Global alcohol consumption
This article is incomplete because it is pending further input from participants, or it is a work-in-progress by one author.
Please comment on this article's talk page to share your input, comments and questions.
Note: To contribute to this article, you may need to seek help from the author(s) of this page.
There are many varieties of beer, wine and liquor throughout the world
Alcohol consumption by country
Main article: Culture in Burgundie
Alcohol has a somewhat ritualistic role in Fhainnin culture, being a symbol of health, peace, fertility, and religious sentiment among pagan communities. In antiquity, clans would often mix hallucinogens into their moonshines and hops, viewing alcohol as clearing one's vision and allowing them to see into the future. This practice faded out as Christianity became predominant, but numerous traditional used for alcohol remain.
Alcohol is given as apologies, as a gift of friendship and traditionally to seal contracts, and to mark occasions, to the extent that drinking beer together after making a deal is usually considered binding similarly to a signature if it can be proven. Apologies made with alcohol are typically rated both by quantity and quality; an entire keg of quality scotch would make am appropriate state gift, while in common life those who still practice such rituals typically only purchase pints or bottles depending on context.
Red wine is considered uncouth and has associations with Latin growers, while the country has noteworthy production of hazy beers, white wine, gin, and whiskey. Other drinks are made but not commonly due to growing climate, and Faneria produces a significant plurality of global scotch whiskey.
Alcoholic beverages play a central role in Kiravian culture, being used for nutritional, recreational, medicinal, and ritual purposes, among others. Kiravia is both a leading consumer and a leading producer of alcoholic beverages, with Kiravian beer, whiskey, cider, and other products marketed throughout Ixnay.
Beer is the most popular form of alcoholic beverage in Kiravia, and is an important fixture of the Kiravian diet. Brewing is done at the level of individual households and farmsteads, monasteries, and micro- and craft breweries with regional markets; as well as by large corporate operations with nationwide and international reach. Kiravian beer styles are extremely diverse, with the Corcoran Institution's Museum of Kiravian Brewing and Distillation Arts having catalogued 312 distinct styles of beer either native to Kiravia or thoroughly nativised before Kirosocialism, around half of which can be considered "heirloom" or "heritage" styles that are endemic to specific localities and may or may not be commercially available. However, there are a few major styles that account for the majority of commercially available Kiravian beer, namely porters and stouts (mainly from Northeast Kirav), red ales (mainly from the Mid-Continental region), and Kiravian Pale Ale in its several varieties. Barley is grown in nearly all arable parts of the island continent and Æonara, while the main hop-growing regions are the Eastern Highlands, the West Coast and wetter areas of the Western Highlands, and South Kirav. Hops cannot be reliably grown in the far northern fringes of Great Kirav or most parts of Koskenkorva, but this has not deterred denizens of these climes from brewing beer. Instead, they have turned to other botanicals to impart flavour and antiseptic properties to their beer, including conifer buds and needles, heather and elderberry. Spruce ale and pine ale have been adopted beyond their original range and are now produced even in hop-producing areas such as Trinatria and Kaskada.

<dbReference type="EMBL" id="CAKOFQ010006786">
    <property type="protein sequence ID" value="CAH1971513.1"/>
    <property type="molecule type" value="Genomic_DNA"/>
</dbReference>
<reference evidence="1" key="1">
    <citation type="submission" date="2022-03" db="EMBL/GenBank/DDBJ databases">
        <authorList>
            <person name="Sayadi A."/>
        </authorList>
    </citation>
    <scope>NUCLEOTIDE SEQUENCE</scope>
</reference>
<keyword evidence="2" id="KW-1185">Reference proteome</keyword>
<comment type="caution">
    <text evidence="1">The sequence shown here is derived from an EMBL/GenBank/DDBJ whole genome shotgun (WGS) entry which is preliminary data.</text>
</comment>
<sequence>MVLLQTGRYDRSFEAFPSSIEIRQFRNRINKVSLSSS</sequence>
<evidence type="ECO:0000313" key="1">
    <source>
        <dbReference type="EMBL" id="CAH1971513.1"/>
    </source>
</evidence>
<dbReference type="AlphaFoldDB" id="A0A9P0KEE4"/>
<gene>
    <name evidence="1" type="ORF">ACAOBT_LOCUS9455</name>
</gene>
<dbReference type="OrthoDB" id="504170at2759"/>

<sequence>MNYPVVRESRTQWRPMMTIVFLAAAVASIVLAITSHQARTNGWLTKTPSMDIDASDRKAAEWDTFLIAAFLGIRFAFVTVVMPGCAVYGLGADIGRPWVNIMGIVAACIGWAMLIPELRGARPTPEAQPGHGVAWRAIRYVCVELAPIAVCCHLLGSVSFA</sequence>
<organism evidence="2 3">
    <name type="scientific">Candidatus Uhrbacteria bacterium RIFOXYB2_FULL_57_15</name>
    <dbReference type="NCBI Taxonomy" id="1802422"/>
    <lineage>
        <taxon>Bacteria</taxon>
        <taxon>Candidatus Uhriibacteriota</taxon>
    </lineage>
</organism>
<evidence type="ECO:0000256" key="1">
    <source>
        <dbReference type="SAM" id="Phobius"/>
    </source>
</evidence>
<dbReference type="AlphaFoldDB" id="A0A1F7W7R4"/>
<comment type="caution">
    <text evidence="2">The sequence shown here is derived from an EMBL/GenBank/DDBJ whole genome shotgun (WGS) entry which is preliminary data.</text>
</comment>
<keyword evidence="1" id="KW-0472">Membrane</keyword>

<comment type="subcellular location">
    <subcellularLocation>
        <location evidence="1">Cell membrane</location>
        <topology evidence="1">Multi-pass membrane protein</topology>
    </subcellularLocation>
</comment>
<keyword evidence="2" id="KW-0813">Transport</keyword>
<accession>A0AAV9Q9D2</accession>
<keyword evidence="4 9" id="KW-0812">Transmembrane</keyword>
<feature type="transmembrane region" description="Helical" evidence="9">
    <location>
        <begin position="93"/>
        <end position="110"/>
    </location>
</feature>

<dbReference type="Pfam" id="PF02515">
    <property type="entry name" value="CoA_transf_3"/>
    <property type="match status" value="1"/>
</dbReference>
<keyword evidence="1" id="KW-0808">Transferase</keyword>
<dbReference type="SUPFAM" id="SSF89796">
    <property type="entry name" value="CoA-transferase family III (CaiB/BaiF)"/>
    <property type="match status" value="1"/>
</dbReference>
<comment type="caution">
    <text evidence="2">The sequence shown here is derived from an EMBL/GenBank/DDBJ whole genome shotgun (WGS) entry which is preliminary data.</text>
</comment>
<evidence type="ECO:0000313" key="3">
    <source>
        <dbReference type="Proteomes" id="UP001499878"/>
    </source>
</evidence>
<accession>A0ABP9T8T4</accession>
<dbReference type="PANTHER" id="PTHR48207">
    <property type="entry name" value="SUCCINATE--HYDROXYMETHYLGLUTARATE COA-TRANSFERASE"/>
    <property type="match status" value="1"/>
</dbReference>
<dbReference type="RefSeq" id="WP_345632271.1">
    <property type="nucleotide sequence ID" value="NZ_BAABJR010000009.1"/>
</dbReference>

Whiskey is by far the most popular hard liquor in Kiravia, and is both a cherished cultural institution and essential fixture of daily life for tens of millions of Kiravians. Consumed throughout the Federacy (but especially popular in the Highlands, regions with large Celtic populations, and the North Coast), whiskey is an extremely popular recreational beverage, and is also used medicinally to treat digestive issues and chronic pain. It features in many Kiravian cultural rituals, such as as a libation shared by the bride- and groom-to-be in betrothal ceremonies and as an offering (often burnt) at the graves of one's ancestors. There is a long history of whiskey being used as a medium of exchange in Kiravia that continues to the present day.